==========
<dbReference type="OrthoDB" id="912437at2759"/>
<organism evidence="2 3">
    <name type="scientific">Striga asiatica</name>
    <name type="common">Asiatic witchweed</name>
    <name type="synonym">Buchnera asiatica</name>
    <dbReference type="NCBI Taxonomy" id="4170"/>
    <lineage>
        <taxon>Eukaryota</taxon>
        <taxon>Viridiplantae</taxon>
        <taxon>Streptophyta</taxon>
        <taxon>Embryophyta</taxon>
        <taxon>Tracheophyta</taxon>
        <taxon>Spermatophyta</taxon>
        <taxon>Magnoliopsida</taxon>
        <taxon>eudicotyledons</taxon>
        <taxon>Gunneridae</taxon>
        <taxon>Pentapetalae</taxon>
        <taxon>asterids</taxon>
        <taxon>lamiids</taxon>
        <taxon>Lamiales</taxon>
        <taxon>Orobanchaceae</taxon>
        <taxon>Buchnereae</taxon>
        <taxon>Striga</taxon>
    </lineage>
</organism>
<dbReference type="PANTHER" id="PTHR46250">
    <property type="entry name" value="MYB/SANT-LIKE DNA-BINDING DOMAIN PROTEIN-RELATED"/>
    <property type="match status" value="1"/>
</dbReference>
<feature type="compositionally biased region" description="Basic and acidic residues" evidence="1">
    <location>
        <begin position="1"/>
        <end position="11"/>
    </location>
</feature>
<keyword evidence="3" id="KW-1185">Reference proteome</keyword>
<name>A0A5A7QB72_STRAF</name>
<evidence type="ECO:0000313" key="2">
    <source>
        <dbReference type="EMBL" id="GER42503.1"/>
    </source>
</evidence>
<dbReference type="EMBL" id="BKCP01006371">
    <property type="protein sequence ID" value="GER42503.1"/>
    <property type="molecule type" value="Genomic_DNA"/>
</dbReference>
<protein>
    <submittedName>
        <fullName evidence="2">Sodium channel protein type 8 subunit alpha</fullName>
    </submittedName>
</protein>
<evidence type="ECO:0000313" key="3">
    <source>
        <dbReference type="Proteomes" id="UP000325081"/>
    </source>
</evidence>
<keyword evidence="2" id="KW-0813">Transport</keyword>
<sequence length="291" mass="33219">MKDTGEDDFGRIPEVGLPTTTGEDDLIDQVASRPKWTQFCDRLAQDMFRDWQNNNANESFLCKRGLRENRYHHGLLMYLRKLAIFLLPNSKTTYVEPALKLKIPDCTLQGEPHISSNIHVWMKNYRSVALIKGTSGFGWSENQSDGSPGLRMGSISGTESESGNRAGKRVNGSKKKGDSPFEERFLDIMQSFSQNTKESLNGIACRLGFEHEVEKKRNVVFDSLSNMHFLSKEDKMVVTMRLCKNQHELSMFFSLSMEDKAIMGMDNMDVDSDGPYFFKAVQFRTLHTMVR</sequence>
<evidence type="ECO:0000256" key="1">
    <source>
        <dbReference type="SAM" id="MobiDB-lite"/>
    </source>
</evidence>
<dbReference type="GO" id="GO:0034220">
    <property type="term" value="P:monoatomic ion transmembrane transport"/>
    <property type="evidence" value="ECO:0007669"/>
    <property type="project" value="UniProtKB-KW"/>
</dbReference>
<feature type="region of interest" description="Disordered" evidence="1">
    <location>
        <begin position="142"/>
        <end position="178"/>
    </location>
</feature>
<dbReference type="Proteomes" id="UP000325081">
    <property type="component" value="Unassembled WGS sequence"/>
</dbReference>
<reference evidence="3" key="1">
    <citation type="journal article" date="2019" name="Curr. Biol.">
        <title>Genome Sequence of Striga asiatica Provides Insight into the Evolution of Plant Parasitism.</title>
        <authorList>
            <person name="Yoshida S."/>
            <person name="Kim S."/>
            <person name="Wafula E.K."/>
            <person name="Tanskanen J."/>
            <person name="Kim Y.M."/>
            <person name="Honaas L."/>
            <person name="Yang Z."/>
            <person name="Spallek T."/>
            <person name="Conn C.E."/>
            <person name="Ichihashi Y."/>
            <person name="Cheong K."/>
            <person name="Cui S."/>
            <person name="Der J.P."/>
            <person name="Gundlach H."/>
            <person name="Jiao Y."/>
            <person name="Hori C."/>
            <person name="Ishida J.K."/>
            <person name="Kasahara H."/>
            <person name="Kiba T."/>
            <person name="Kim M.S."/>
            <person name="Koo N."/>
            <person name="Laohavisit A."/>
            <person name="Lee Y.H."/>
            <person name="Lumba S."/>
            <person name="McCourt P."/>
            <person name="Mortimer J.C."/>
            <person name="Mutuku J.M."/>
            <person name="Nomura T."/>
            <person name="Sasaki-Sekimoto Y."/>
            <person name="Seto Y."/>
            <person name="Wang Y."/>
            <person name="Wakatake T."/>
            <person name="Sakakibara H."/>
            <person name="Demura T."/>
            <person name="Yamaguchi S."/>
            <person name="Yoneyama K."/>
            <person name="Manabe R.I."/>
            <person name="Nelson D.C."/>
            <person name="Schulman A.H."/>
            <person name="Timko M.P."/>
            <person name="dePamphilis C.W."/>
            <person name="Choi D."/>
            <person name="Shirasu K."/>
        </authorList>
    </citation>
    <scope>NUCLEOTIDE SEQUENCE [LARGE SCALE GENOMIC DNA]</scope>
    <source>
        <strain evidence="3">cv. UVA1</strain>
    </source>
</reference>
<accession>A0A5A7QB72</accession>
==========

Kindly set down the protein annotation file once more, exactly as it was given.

<dbReference type="OrthoDB" id="912437at2759"/>
<organism evidence="2 3">
    <name type="scientific">Striga asiatica</name>
    <name type="common">Asiatic witchweed</name>
    <name type="synonym">Buchnera asiatica</name>
    <dbReference type="NCBI Taxonomy" id="4170"/>
    <lineage>
        <taxon>Eukaryota</taxon>
        <taxon>Viridiplantae</taxon>
        <taxon>Streptophyta</taxon>
        <taxon>Embryophyta</taxon>
        <taxon>Tracheophyta</taxon>
        <taxon>Spermatophyta</taxon>
        <taxon>Magnoliopsida</taxon>
        <taxon>eudicotyledons</taxon>
        <taxon>Gunneridae</taxon>
        <taxon>Pentapetalae</taxon>
        <taxon>asterids</taxon>
        <taxon>lamiids</taxon>
        <taxon>Lamiales</taxon>
        <taxon>Orobanchaceae</taxon>
        <taxon>Buchnereae</taxon>
        <taxon>Striga</taxon>
    </lineage>
</organism>
<dbReference type="PANTHER" id="PTHR46250">
    <property type="entry name" value="MYB/SANT-LIKE DNA-BINDING DOMAIN PROTEIN-RELATED"/>
    <property type="match status" value="1"/>
</dbReference>
<feature type="compositionally biased region" description="Basic and acidic residues" evidence="1">
    <location>
        <begin position="1"/>
        <end position="11"/>
    </location>
</feature>
<keyword evidence="3" id="KW-1185">Reference proteome</keyword>
<name>A0A5A7QB72_STRAF</name>
<evidence type="ECO:0000313" key="2">
    <source>
        <dbReference type="EMBL" id="GER42503.1"/>
    </source>
</evidence>
<dbReference type="EMBL" id="BKCP01006371">
    <property type="protein sequence ID" value="GER42503.1"/>
    <property type="molecule type" value="Genomic_DNA"/>
</dbReference>
<protein>
    <submittedName>
        <fullName evidence="2">Sodium channel protein type 8 subunit alpha</fullName>
    </submittedName>
</protein>
<evidence type="ECO:0000313" key="3">
    <source>
        <dbReference type="Proteomes" id="UP000325081"/>
    </source>
</evidence>
<keyword evidence="2" id="KW-0813">Transport</keyword>
<sequence length="291" mass="33219">MKDTGEDDFGRIPEVGLPTTTGEDDLIDQVASRPKWTQFCDRLAQDMFRDWQNNNANESFLCKRGLRENRYHHGLLMYLRKLAIFLLPNSKTTYVEPALKLKIPDCTLQGEPHISSNIHVWMKNYRSVALIKGTSGFGWSENQSDGSPGLRMGSISGTESESGNRAGKRVNGSKKKGDSPFEERFLDIMQSFSQNTKESLNGIACRLGFEHEVEKKRNVVFDSLSNMHFLSKEDKMVVTMRLCKNQHELSMFFSLSMEDKAIMGMDNMDVDSDGPYFFKAVQFRTLHTMVR</sequence>
<evidence type="ECO:0000256" key="1">
    <source>
        <dbReference type="SAM" id="MobiDB-lite"/>
    </source>
</evidence>
<dbReference type="GO" id="GO:0034220">
    <property type="term" value="P:monoatomic ion transmembrane transport"/>
    <property type="evidence" value="ECO:0007669"/>
    <property type="project" value="UniProtKB-KW"/>
</dbReference>
<feature type="region of interest" description="Disordered" evidence="1">
    <location>
        <begin position="142"/>
        <end position="178"/>
    </location>
</feature>
<dbReference type="Proteomes" id="UP000325081">
    <property type="component" value="Unassembled WGS sequence"/>
</dbReference>
<reference evidence="3" key="1">
    <citation type="journal article" date="2019" name="Curr. Biol.">
        <title>Genome Sequence of Striga asiatica Provides Insight into the Evolution of Plant Parasitism.</title>
        <authorList>
            <person name="Yoshida S."/>
            <person name="Kim S."/>
            <person name="Wafula E.K."/>
            <person name="Tanskanen J."/>
            <person name="Kim Y.M."/>
            <person name="Honaas L."/>
            <person name="Yang Z."/>
            <person name="Spallek T."/>
            <person name="Conn C.E."/>
            <person name="Ichihashi Y."/>
            <person name="Cheong K."/>
            <person name="Cui S."/>
            <person name="Der J.P."/>
            <person name="Gundlach H."/>
            <person name="Jiao Y."/>
            <person name="Hori C."/>
            <person name="Ishida J.K."/>
            <person name="Kasahara H."/>
            <person name="Kiba T."/>
            <person name="Kim M.S."/>
            <person name="Koo N."/>
            <person name="Laohavisit A."/>
            <person name="Lee Y.H."/>
            <person name="Lumba S."/>
            <person name="McCourt P."/>
            <person name="Mortimer J.C."/>
            <person name="Mutuku J.M."/>
            <person name="Nomura T."/>
            <person name="Sasaki-Sekimoto Y."/>
            <person name="Seto Y."/>
            <person name="Wang Y."/>
            <person name="Wakatake T."/>
            <person name="Sakakibara H."/>
            <person name="Demura T."/>
            <person name="Yamaguchi S."/>
            <person name="Yoneyama K."/>
            <person name="Manabe R.I."/>
            <person name="Nelson D.C."/>
            <person name="Schulman A.H."/>
            <person name="Timko M.P."/>
            <person name="dePamphilis C.W."/>
            <person name="Choi D."/>
            <person name="Shirasu K."/>
        </authorList>
    </citation>
    <scope>NUCLEOTIDE SEQUENCE [LARGE SCALE GENOMIC DNA]</scope>
    <source>
        <strain evidence="3">cv. UVA1</strain>
    </source>
</reference>
<accession>A0A5A7QB72</accession>